I joined a virtual book club with a few gal pals. We span about three states and are in various seasons of our lives. Our ultimate goal: fill our spirits and minds with something more than a quick Facebook post. We voted on the Stephen Covey’s The 7 Habits of Highly Effective People. This book has been on my radar for some time but life happened and here we are. Twenty-six years since its original publication (I was a freshman in high school when this book was first published), I am long overdue.
In the first section, Covey identifies the Character Ethic versus Personality Ethic paradigm. For the first 150 years of this country’s existence, literature relied heavily in discussions and ideas about the essence of who man is. It’s only been in the last 50 years that thinkers have deviated from valuing the merit of character and leaning more towards how personality and subterfuge can yield better results.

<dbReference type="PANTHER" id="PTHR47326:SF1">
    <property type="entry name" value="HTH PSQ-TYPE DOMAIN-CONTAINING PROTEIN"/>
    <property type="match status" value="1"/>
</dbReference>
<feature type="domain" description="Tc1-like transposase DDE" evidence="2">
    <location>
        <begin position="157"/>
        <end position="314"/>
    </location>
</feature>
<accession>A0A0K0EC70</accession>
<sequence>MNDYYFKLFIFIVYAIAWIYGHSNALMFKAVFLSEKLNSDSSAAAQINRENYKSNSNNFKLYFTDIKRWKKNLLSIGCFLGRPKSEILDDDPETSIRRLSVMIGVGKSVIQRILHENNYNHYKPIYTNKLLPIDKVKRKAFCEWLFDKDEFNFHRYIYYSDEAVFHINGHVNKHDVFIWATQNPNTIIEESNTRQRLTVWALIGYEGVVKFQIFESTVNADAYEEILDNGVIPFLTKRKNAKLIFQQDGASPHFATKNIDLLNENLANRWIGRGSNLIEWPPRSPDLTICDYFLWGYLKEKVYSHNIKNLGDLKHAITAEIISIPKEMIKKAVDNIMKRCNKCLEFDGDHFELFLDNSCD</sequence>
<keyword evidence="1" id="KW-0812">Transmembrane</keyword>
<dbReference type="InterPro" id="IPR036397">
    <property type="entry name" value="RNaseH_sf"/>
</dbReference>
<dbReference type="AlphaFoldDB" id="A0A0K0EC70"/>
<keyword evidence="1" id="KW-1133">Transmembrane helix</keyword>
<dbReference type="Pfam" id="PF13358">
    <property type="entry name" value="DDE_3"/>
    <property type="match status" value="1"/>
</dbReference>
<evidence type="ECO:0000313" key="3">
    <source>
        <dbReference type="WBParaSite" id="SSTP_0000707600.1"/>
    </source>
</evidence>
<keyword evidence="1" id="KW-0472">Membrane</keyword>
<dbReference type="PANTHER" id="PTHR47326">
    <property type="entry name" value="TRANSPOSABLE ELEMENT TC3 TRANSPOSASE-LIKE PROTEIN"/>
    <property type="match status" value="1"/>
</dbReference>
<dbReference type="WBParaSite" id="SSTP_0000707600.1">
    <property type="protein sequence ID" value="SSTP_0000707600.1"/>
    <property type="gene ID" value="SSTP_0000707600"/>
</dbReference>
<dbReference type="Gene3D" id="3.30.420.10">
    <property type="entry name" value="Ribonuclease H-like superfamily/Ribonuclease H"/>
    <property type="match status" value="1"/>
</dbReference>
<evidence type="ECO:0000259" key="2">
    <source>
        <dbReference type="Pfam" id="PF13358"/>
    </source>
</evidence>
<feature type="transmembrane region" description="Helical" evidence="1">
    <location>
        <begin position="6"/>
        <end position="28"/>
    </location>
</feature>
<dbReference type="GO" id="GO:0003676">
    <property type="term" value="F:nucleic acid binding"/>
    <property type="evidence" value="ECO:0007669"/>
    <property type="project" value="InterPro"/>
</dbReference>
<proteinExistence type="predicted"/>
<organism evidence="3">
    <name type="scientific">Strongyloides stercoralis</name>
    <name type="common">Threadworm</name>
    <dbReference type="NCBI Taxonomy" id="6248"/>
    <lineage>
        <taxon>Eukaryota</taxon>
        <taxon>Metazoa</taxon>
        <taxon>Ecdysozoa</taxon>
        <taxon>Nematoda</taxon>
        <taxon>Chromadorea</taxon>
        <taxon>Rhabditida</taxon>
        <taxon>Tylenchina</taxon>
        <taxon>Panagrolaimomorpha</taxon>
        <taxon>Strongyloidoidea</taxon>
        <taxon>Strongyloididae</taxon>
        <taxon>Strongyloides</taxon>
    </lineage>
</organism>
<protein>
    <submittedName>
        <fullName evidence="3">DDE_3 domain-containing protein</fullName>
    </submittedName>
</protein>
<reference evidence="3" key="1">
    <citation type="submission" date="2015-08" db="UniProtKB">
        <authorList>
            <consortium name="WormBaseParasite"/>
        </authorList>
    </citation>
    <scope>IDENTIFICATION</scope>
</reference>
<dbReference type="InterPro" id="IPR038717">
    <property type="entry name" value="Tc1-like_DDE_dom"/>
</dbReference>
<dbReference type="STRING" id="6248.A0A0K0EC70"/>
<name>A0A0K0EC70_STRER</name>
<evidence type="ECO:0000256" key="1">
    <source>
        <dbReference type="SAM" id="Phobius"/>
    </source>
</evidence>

Make people like you. Pretend that you like them. That’s how you influence and change your environment. Just as long as you get results, it doesn’t matter how you get it. By hook or crook. Forget your personal values. Forget your faith and relationship with God. Forget Galatians 5:22 (fruits of the Spirit).
Covey states, “Secondary traits alone have no permanent worth in long-term relationships. Eventually, if there isn’t deep integrity and fundamental character strength, the challenges of life will cause true motives to surface and human relationship failure will replace short-term success.”
Simply put, your five dollar smile and charming ways will only get you so far. When you are long into your dentures and that twinkle in your eyes has faded, it will be your character, your essence, your true self that people will remember.